During the liberation war, if one was labelled a sell-out (mutengesi), it was not a light accusation. It was often the precursor to a bitter and brutal end. They were killed in cold blood, often while civilians watched, as a lesson to others of the consequences of selling out. There were show-trials, kangaroo courts in fact, in which the prosecutors were often the judges, jurors and executioners – all in one. You were accused and the onus was on you to prove that you were innocent. These days, they do not do it quite like that but you are accused, tried and convicted of corruption by the editor of a newspaper with the aid of anonymous sources. When The Herald writes about Mujuru’s alleged indiscretions, it does not even use the moderate and professional language which indicates that she is “alleged” to have done something. They write is as if it were factual – proven, correct and undisputed. There is not even the pretence that one’s opinion has been sought in response to the allegations. To the State media, it has been said by someone and therefore, it is factual and correct. It is trial by the media.

But the ultimate label of course is that one has associated with the Western powers – the Americans and the British, to be precise. Never mind that the Government is busy building bridges with the British and The Herald is writing about it, the mantra is that if you are associating with the Western countries then you are counter-revolutionary and a sell-out. You are also accused of working with the opposition. So Mujuru is accused not only of plotting with the Americans to remove Mugabe but also of forming the opposition parties – the MDC and Mavambo, in particular, at least according to Grace Mugabe. Therefore, Mujuru is a sell-out and a counter-revolutionary. Once labelled, you are ostracised and it is almost the end.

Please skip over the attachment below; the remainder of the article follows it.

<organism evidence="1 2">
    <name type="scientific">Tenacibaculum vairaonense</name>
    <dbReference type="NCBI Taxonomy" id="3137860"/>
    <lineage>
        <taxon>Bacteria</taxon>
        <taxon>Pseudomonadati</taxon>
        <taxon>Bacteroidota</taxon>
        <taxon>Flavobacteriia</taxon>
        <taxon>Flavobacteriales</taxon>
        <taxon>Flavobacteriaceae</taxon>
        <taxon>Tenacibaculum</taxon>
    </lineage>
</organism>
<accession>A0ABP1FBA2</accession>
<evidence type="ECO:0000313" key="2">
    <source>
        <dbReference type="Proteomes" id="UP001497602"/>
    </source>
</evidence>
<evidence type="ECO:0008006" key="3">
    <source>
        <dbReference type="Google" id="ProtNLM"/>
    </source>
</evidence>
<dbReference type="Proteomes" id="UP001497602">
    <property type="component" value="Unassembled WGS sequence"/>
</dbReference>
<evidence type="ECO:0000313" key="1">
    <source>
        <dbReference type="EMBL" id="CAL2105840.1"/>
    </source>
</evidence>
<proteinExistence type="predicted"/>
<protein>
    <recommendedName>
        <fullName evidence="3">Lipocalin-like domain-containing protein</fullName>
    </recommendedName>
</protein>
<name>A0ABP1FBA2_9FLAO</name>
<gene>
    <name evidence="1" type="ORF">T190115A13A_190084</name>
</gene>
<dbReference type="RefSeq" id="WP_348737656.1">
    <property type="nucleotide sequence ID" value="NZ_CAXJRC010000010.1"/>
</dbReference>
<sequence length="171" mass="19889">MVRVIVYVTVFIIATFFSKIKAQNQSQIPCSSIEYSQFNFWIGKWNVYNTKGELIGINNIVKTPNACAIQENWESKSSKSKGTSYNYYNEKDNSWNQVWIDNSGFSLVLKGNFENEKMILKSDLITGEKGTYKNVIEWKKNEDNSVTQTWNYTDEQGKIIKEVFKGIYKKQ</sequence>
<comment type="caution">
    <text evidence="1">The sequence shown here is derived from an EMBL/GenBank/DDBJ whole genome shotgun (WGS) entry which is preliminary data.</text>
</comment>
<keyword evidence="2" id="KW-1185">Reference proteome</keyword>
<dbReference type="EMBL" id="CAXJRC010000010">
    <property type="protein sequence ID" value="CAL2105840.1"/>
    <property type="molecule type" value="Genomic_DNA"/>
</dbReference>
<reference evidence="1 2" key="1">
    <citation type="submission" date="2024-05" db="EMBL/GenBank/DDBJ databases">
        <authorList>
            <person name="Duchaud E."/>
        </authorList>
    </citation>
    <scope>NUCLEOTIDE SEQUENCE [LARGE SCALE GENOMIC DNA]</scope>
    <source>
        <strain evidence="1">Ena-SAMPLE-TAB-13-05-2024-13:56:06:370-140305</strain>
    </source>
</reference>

6. Isolate

Every politician, at whatever level, has his or her political friends. Some might be personal friends, but these are actually very few. Most are friends simply because they see a political advantage that comes with the association. These are the type that is referred to as ‘political friends’. They can desert you as soon as they notice that you are no longer serving their interests. This explains why in one moment a politician sings high praise for another but in the next moment he dishes out the most hard-hitting indictment in respect of the same person. Ordinary people are surprised – how is it possible when they are friends? How, when he was saying such good words about him? It’s all because political friendship is not really friendship that you and I are used to. Loyalty is very thin in that world. Your political rivals often target and exploit this thinness of loyalty and the abundance of self-interest, the aim being to isolate you. This is often done by selecting and targeting some of your friends, especially the ones that are really loyal and close – once they are decimated, they serve as an example to others.